venipuncture-specific test tubes (Vacutainer, Becton Dickinson, USA) containing EDTA 5 mM as an anti -coagulant agent. An aliquot of each sample was taken and stored at 4 °C for immediate use and the rest was stored at –20 °C. In all cases, blood was centrifuged for 10 min at 5000 rpm to separate the cells from the serum or plasma.

Serum obtained from a patient diagnosed with chol-era during the 2012 outbreak in Manzanillo, Granma province, was used as a positive control. Similarly, serum with no detectable bactericidal or anti-CT an-tibodies and obtained from a patient diagnosed with Acute Diarrheal Disease (ADD) during the same out-break and time, was used as negative control. Nega-tive control plasma was extracted from samples of O+ blood provided by the Havana Province Blood Bank. Vibriocidal assay

The vibriocidal antibody assay was performed as

pre-viously described [15]. Briefly, serum or human plas -ma samples were subjected to serial paired dilutions with saline solution (0.85 % NaCl) in sterile microti-tration plates (Greiner, Germany). Starting from a

1:20 to 1:40 960 dilutions. Each sample was evaluated

in duplicates. V. cholerae VC12 was cultured in Brain Heart Infusion medium (BHI) at 37 °C for 4 h. Then, biomass was collected in physiological saline solu-tion, adjusted to a concentration of approximately 107

c.f.u./mL and mixed with the same volume of young rabbit complement diluted 1:5 in saline solution. Sera were mixed with equivalent volumes of the bacteri-um-complement suspension and the plates were fur-ther incubated at 37 °C for 1 h. The positive and nega-tive control serum samples and a suspension control were included on each plate, mixed with serum-free complement. Right after the complement-dependent cell lysis reaction, 150 µL of indicator medium (LB supplemented with glucose 1 % and purple bromocre-sol 0.003 %) were added. Then plates were incubated for 3 h and the reaction read by visual inspection. The titer of vibriocidal antibodies was expressed as the reciprocal of the highest dilution at which complete inhibition of bacterial growth was achieved, detected by the absence of color change in the culture medium. Cholera anti-toxin antibody detection by ELISA

Alternate wells of Maxisorp 96-well microtitration

plates (Nunc, Denmark) were coated with 100 µL of 1 µg/mL CT (Sigma) in carbonate buffer (0.05 M,

pH 9.6). Uncoated wells were filled with 100 µL

5. Qadri F, Ahmed F, Karim MM, Wenneras C, Begum YA, Abdus Salam M, et al. Lipo -polysaccharide- and cholera toxin-specific subclass distribution of B-cell responses in cholera. Clin Diagn Lab Immunol. 1999;6(6):812-8.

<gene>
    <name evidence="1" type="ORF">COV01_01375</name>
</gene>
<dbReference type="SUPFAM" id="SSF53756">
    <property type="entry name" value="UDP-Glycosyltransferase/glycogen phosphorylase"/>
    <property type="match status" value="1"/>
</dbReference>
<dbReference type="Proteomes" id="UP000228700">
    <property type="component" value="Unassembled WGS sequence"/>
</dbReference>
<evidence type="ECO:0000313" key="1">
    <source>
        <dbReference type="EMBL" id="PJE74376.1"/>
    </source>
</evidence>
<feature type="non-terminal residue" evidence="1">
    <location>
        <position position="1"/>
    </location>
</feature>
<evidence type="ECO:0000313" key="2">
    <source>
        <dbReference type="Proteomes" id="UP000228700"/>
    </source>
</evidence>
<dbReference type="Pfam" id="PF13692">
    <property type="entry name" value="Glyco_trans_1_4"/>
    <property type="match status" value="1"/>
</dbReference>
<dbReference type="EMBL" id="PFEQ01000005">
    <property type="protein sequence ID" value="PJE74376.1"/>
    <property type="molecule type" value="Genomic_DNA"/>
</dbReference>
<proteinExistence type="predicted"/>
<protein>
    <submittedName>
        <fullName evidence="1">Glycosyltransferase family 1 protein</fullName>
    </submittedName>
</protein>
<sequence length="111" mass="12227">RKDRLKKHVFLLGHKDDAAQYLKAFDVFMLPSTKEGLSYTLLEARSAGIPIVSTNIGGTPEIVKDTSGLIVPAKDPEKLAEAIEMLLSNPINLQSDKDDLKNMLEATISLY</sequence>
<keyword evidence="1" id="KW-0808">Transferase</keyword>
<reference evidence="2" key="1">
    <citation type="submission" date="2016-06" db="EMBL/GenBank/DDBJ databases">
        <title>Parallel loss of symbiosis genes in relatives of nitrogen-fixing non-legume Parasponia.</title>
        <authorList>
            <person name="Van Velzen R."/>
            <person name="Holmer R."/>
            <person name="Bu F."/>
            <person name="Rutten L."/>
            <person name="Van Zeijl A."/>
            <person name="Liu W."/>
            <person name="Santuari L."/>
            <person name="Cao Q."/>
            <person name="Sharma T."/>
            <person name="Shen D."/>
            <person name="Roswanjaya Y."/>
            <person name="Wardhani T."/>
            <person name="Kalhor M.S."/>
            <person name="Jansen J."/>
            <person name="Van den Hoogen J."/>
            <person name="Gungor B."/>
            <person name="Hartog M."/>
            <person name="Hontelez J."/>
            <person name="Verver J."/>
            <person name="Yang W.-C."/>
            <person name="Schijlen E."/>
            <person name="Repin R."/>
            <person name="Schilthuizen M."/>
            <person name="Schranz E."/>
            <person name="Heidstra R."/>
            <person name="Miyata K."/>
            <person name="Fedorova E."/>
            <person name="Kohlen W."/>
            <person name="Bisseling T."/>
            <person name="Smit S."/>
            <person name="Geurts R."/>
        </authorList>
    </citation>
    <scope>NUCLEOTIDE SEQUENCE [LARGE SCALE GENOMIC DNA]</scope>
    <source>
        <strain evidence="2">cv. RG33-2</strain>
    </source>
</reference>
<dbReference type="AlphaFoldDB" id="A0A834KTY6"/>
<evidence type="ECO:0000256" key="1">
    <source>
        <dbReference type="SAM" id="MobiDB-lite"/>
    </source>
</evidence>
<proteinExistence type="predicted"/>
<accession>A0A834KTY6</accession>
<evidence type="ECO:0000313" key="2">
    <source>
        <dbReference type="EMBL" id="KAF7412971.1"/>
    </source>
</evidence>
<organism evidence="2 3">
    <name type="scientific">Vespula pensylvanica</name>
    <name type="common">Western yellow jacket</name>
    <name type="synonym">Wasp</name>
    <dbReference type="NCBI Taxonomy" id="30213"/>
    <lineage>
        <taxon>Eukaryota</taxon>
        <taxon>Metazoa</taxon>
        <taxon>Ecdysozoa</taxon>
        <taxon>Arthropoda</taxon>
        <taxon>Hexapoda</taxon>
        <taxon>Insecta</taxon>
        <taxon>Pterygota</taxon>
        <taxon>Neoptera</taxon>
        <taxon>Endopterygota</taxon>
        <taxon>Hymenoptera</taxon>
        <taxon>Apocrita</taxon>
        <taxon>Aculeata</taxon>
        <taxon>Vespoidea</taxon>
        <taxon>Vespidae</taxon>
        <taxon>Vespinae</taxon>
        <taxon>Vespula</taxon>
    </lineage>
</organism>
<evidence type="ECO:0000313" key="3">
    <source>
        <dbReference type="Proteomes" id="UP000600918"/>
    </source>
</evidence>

6. Viret JF, Favre D, Wegmuller B, Herzog C, Que JU, Cryz SJ, et al. Mucosal and systemic immune responses in humans after primary and booster immunizations with orally administered invasive and noninvasive live attenuated bacteria. Infect Immun. 1999;67(7):3680-5.

7. Clemens J, Sack D, Rao M, Chakraborty J, Kay B, Ahmed F, et al. The design and analysis of cholera vaccine trials: recent lessons from Bangladesh. Int J Epidemiol. 1993;22(4):724-30.

8. Croft NM, Hodges M. IgM: muco -sal response in acute diarrhoeal dis-ease of infants. Scand J Gastroenterol. 2005;40(8):965-71.

9. Losonsky GA, Yunyongying J, Lim V, Reymann M, Lim YL, Wasserman SS, et al. Factors influencing secondary vib -riocidal immune responses: relevance for understanding immunity to cholera. Infect Immun. 1996;64(1):10-5.

10. Chen WH, Cohen MB, Kirkpatrick BD, Brady RC, Galloway D, Gurwith M,

et al. Single-dose Live Oral Cholera Vaccine CVD 103-HgR Protects Against Human Experimental Infection With Vibrio cholerae O1 El Tor. Clin Infect Dis. 2016;62(11):1329-35.

11. Mollnes TE, Garred P, Bergseth G. Effect of time, temperature and antico-agulants on in vitro complement activa-tion: consequences for collection and preservation of samples to be examined for complement activation. Clin Exp Immunol. 1988;73(3):484-8.

12. Ocana-Morgner C, Dankert JR. Induction of complement sensitivity in

Escherichia coli by citric acid and low pH. J Appl Microbiol. 2001;90(5):771-8.

13. Sambrook J; Fritsch EF; Maniatis T. Molecular Cloning: A Laboratory Manual. New York: Cold Spring Harbor Laboratory Press; 1989.

14. WMA Declaration of Helsinki - Eth -ical Principles for Med-ical Research Involving Human Subjects [Internet]. Ferney-Voltaire: World Medical Asso -ciation, Inc.; 2013 [cited 2015 Oct 11]. Available from:



of 0.01 M phosphate-buffered saline, pH 7.2, plus 0.05 % Tween (PBS-T). Plates were incubated over-night at 4 °C, subsequently washed three times with PBS-T and blocked with PBS supplemented with skimmed milk at 5 %. Then, the 1:200 diluted sera were added in PBS-T and paired serial dilutions were performed. Plates were incubated at 37 °C for 1 h. After washing with PBS-T, an anti-human IgG-peroxidase conjugate preparation (CIGB-Sacti Spiritus, Cuba)

was added. Reactions were developed by adding 50 μL